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Sunday, March 6, 2011

Think it's getting hot?

Over the past 100 million years, Earth's temperature was hotter than it is now about 97% of the time.

Ice ages began in earnest 1 million years ago. (Earlier episodes of glaciation also occurred.)

In the past 1 million years, in what we call the Quarternary Ice Age, we have had advances of ice every 100,000 years. We are currently in an interglacial period of the Quarternary Ice Age.

Only 10,000 years ago, while Earth was warming from the last Ice Age, a partial new ice age began that lasted only 1000 years. (It was called the Younger Dryas.)

At the end of that 1000 years, about 9000 years ago, the temperature rose quickly and Earth was hotter than it is now.

It's cooled off slightly since then, and we are enjoying a nice stable warm period, more stable than any in the past few million years.

Since 9000 years ago we have gone through several warming and cooling cycles with smaller ups and downs than the earlier spikes. The most recent of these is the 'Little Ice Age' of about 1300-1850 AD.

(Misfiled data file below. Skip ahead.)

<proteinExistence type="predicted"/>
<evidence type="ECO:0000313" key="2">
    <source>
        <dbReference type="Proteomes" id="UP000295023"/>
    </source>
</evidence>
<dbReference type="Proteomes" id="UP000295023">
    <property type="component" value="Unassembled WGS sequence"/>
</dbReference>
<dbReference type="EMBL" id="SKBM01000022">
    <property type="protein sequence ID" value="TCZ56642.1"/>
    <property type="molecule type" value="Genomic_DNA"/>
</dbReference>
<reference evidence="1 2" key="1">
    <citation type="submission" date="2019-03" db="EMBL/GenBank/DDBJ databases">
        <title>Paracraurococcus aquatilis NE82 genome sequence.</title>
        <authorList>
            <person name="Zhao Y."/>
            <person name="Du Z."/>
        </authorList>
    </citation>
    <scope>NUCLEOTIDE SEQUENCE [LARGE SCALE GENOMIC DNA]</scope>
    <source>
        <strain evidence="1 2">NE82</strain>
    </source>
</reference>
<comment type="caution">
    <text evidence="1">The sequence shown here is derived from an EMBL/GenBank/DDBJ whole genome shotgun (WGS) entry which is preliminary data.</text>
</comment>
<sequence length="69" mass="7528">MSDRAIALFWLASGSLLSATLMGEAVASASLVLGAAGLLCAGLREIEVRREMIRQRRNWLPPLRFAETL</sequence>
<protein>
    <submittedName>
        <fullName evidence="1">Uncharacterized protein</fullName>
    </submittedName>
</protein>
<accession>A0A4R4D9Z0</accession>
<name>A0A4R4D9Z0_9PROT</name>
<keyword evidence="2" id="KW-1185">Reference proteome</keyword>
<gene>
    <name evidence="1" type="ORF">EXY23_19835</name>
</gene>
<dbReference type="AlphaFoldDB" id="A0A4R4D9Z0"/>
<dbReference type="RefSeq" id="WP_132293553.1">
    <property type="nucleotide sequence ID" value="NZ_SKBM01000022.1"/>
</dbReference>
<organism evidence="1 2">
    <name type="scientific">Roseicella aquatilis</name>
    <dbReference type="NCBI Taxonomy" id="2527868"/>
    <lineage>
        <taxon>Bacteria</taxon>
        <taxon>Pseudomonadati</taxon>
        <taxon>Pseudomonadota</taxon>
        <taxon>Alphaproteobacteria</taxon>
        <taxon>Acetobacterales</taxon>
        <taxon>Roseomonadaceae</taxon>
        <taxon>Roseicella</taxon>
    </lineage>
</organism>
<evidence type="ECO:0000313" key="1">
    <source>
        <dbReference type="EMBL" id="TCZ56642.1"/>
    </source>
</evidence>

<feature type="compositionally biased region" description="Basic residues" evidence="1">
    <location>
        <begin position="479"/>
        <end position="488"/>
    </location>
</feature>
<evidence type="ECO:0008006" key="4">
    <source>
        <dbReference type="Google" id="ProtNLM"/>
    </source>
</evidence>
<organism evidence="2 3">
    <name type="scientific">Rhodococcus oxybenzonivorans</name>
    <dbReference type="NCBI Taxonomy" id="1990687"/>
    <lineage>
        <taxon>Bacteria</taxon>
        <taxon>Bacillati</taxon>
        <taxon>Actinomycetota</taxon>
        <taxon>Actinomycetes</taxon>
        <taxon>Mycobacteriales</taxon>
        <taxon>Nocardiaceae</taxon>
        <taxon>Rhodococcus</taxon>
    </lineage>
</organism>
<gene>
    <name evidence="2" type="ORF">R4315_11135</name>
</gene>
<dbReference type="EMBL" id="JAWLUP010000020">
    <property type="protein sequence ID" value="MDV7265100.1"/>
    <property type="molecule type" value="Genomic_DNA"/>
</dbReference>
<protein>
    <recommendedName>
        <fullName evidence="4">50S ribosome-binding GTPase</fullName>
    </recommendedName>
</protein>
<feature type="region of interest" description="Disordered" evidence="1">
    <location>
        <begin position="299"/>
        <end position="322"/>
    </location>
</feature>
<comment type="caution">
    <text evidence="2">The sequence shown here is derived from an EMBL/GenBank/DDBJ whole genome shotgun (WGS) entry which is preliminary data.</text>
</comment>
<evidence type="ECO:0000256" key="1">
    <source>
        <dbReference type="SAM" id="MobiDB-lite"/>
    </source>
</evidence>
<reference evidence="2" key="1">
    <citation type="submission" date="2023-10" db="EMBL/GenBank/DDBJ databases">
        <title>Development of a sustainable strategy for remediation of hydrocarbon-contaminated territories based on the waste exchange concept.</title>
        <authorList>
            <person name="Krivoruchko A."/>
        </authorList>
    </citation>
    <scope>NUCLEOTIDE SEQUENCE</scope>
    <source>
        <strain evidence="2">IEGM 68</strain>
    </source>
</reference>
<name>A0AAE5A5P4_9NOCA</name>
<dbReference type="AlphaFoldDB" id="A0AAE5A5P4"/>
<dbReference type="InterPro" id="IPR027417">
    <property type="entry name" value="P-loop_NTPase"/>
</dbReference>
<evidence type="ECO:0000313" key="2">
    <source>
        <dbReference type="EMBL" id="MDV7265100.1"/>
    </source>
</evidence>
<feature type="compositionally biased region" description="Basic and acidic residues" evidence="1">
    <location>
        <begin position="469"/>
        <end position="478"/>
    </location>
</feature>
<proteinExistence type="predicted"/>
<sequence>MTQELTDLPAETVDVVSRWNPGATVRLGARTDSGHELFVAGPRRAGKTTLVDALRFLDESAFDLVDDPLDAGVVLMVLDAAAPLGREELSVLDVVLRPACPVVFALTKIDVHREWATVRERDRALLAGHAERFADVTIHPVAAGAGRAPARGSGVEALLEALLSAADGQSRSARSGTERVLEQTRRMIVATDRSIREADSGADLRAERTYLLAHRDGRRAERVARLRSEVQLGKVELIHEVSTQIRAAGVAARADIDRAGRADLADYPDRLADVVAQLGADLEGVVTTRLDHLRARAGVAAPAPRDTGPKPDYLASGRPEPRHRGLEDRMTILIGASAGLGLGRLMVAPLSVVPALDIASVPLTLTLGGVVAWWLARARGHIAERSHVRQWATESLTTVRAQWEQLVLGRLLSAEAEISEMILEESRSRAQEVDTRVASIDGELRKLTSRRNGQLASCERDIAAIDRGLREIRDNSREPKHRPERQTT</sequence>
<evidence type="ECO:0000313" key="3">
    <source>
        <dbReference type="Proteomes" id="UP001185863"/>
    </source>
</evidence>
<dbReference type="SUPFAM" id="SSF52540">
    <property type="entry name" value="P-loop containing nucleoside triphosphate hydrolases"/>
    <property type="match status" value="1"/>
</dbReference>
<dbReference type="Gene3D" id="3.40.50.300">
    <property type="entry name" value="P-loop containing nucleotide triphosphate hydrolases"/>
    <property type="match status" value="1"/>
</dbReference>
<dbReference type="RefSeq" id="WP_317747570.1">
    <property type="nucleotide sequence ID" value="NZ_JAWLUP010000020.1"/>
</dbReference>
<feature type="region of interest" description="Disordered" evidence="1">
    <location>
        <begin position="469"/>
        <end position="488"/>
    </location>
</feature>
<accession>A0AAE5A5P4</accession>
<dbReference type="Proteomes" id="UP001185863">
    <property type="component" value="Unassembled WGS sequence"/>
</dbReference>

We're still warming from the Little Ice Age but have not reached the warmth of 9000 years ago.

What's next? Looking at the past, the best answer is more cooling, and sooner or later another ice age. How man's activities might change that - if man could come close to changing such powerful cycles - is unknown.

For more information about temperature variations on Earth, see: Ice Ages and Interglacials by Donald Rapp, The Little Ice Age by Brian Fagan, and Frozen Earth by Doug Macdougall.

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